Second, and even more
bewildering, entry in the Pendulum trilogy (The Pilgrims, 2014).
This book picks up where the previous one left off—more or less. Apathetic London journalist Eric Albright, together with his only friend, Case, a chess-playing drunk, stumbled into Levaal, a land dominated by a huge, white, dragon-shaped castle, where they're called Pilgrims and have certain powers. The castle’s Lord Vous, through the agency of the Arch Mage, is on the verge of becoming a god. Somehow, Vous has created a being, the Shadow, which he fears. This powerful yet enigmatic Shadow wears Eric’s face and has the ability to manifest almost anywhere. Vous’ chief wizard, the Arch Mage, helped destroy the vast Wall dividing this part of Levaal from its southern counterpart, apparently so as to use the evil magic found there for his own purposes. Case finds his way into the skystone, where Vyin, a friendly dragon, transforms him into—something else. Many of the characters—by and large an ill-informed or unreliable bunch, though with a certain presence—converge, by accident or design, on a magical tower. The background features powerful, hostile dragons intent on escaping their ancient imprisonment, demonic Tormentors, various factions involved in a civil war and a (figurative) Pendulum’s existential swing. Elliott’s vision is highly inventive, and he writes attractively clear prose. Indeed, the individual parts fascinate and beguile, but even patient, attentive readers will find themselves groping to understand the overall concept.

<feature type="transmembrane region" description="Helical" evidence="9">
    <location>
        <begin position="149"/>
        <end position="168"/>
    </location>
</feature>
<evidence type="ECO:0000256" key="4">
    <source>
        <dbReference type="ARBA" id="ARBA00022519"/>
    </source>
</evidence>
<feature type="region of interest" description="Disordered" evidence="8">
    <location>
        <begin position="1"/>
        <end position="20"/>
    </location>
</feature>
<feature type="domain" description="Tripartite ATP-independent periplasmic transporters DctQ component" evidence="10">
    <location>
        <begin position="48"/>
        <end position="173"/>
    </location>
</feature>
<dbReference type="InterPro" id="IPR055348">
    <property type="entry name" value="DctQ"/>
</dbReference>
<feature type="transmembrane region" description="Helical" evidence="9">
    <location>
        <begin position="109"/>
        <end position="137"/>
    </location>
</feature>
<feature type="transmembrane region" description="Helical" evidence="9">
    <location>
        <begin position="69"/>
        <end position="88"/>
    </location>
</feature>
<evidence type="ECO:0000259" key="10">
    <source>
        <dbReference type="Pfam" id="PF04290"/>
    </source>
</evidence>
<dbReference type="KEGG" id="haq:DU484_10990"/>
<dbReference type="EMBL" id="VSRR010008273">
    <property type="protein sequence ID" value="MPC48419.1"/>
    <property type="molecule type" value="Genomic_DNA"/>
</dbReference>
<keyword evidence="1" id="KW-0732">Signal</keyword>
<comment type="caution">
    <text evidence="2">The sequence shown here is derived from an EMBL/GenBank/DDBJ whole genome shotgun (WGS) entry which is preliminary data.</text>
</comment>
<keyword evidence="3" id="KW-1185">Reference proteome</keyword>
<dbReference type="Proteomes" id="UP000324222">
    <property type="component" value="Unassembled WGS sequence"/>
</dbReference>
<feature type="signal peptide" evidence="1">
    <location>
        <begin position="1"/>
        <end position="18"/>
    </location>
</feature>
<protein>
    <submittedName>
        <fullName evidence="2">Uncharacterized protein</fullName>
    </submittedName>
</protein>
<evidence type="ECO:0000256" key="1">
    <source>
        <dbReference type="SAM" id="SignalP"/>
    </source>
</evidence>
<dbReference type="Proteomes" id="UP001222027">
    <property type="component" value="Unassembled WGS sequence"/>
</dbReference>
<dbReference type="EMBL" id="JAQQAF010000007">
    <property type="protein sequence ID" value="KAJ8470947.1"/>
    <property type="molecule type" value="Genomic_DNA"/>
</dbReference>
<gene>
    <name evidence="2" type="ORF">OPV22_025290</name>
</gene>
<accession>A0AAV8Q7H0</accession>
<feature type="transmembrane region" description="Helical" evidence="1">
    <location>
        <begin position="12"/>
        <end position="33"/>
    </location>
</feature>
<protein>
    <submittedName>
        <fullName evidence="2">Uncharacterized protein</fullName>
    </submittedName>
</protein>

The narrative terminates in what might be dubbed an
anti-cliffhanger: It just stops, and what it all adds up to, or where it’s
going, is anybody’s guess.